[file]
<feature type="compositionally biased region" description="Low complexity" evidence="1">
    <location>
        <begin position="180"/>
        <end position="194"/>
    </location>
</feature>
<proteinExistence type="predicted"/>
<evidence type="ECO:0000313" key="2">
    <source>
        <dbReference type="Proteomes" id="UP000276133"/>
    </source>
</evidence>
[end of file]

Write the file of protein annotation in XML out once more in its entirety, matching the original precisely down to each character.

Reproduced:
<feature type="compositionally biased region" description="Low complexity" evidence="1">
    <location>
        <begin position="180"/>
        <end position="194"/>
    </location>
</feature>
<proteinExistence type="predicted"/>
<evidence type="ECO:0000313" key="2">
    <source>
        <dbReference type="Proteomes" id="UP000276133"/>
    </source>
</evidence>